For the same reason why brine cured (cucumber) pickles are better than pickles made using vinegar. The lactic acid tang from fermentation in a salt brine is very different and, I think, far superior than pickling with vinegar.

            1. re: PorkButt

              Thanks, I was in a pickle about that - lol

              Never have liked pickles in vinegar, except cornichons. I've never looked carefully at the chilies liquid, I will from now on.

              1. re: PorkButt

                I think it depends on the type of "pickle". For instance I make beets in vinegar & spices that are quite tasty, but find cucumbers and cabbage (sauerkraut) made with vinegar unsatisfying.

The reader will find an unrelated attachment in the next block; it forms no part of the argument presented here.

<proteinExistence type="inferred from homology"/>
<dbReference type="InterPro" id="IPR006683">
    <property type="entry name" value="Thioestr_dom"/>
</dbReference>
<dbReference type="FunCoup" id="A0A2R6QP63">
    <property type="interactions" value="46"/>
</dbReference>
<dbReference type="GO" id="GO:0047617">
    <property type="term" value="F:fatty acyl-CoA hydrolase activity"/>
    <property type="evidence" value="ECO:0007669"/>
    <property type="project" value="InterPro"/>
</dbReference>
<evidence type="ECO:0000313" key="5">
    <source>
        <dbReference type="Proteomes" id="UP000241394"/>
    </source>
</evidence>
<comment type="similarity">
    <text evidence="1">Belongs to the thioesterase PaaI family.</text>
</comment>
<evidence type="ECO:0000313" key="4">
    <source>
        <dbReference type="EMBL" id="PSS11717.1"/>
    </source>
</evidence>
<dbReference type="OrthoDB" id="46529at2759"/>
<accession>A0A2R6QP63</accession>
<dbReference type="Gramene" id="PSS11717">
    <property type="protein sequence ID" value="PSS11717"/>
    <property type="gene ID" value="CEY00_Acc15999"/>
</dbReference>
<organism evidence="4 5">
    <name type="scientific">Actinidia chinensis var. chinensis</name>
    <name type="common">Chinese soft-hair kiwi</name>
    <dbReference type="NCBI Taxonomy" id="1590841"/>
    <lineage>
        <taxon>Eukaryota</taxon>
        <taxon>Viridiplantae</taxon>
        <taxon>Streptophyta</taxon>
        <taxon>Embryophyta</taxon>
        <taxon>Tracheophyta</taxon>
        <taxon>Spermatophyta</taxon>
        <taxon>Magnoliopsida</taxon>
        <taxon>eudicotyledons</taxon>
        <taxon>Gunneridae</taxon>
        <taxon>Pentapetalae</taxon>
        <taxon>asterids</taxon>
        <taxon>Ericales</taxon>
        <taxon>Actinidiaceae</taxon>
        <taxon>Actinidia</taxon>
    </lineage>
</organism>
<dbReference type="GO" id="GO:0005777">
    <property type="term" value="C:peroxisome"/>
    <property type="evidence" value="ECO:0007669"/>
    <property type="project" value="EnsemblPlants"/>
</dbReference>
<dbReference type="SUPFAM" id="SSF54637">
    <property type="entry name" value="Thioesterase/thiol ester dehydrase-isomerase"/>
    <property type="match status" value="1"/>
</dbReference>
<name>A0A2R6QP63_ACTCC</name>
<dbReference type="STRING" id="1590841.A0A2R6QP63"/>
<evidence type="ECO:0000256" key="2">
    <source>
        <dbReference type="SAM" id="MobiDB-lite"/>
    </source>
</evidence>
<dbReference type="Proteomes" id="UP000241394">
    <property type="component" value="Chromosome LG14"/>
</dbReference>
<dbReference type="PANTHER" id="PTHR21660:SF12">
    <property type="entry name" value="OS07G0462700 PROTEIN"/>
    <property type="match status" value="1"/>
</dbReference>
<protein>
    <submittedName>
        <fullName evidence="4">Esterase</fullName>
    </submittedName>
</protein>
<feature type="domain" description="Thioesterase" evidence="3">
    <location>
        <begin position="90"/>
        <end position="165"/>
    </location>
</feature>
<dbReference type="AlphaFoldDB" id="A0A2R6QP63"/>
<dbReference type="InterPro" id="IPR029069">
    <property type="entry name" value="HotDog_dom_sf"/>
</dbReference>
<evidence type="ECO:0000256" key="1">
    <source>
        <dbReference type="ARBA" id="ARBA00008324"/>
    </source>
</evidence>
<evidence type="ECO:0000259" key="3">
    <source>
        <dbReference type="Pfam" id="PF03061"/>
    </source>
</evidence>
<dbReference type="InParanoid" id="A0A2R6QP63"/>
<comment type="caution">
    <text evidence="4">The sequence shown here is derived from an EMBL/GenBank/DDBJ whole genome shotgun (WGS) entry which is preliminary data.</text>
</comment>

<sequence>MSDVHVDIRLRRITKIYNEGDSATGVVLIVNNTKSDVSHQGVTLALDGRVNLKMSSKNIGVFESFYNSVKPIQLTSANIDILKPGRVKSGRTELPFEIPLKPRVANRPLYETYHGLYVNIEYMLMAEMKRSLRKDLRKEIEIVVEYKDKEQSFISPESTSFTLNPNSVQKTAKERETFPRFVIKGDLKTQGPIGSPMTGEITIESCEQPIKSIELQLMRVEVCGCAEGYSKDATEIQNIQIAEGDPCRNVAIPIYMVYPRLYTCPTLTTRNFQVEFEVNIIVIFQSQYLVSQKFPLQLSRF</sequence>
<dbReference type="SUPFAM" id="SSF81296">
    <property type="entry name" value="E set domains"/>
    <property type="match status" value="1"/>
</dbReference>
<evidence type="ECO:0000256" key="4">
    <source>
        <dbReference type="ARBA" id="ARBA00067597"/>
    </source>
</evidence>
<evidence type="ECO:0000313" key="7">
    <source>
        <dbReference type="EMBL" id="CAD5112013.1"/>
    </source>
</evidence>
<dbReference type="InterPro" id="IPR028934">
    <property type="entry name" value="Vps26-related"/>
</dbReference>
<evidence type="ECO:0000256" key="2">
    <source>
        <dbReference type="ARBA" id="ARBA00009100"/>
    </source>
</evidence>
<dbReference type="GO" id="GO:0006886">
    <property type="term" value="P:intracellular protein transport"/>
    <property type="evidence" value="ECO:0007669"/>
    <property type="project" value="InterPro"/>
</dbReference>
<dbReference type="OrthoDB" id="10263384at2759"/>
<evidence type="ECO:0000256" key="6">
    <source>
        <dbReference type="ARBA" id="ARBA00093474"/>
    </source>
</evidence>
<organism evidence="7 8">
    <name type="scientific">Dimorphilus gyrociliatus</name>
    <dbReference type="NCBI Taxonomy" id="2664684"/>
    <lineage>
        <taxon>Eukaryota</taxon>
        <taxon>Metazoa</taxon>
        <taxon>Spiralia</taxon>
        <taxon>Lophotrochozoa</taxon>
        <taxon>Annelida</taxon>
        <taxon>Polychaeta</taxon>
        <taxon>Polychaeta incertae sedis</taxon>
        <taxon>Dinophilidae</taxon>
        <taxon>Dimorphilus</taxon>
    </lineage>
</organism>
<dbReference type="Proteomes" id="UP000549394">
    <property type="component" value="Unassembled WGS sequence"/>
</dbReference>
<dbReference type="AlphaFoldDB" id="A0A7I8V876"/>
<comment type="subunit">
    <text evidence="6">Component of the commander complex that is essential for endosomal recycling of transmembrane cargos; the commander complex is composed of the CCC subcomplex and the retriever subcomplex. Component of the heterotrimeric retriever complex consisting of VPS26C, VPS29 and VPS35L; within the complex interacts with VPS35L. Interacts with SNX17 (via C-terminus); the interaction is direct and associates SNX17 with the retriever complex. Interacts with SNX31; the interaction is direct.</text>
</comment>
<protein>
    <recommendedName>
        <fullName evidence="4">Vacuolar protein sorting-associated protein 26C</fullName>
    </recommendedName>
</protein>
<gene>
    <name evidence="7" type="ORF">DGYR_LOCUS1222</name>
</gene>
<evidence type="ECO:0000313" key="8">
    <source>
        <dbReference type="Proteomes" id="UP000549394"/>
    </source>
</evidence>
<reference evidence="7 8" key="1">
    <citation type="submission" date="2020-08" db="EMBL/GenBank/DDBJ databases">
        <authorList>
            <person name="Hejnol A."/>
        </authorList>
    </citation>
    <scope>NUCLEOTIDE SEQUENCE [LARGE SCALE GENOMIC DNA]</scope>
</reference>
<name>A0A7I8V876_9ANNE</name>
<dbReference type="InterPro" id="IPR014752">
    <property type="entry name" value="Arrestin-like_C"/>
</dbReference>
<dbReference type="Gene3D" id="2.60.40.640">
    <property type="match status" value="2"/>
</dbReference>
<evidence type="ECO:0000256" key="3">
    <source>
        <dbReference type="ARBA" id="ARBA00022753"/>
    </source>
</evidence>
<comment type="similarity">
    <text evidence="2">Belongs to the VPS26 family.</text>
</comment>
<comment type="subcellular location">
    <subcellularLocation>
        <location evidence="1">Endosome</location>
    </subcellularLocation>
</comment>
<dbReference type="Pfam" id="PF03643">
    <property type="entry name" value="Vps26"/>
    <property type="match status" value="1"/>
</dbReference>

What is the correct method for Sichuan peppers - are the cured in vinegar or with salt and a (naturally occurring?) lactic acid bacteria?

                1. re: boris_qd

                  Just salt (and water for some versions).

                  1. re: PorkButt

                    According to Dunlop's book it's salt, sugar, wine and other spices. She warns against using the Thai pickles and others that have vinegar.

                    1. re: boris_qd

                      I think I'm going to make fermented chilies with wine, sugar, and salt. Seems like the nicest way to have these chilies. Won't have the original chilies, of course, but will use red cayenne the next time i can nab them.

                      1. re: mielemaiale

                        Did you want them whole? I seem to remember seeing chopped pickled chilis elsewhere in the sauce/condiment aisle. I am not sure I saw whole ones. It's very irregular, the arrangement there. The chili sauces are just a mess, all over the place.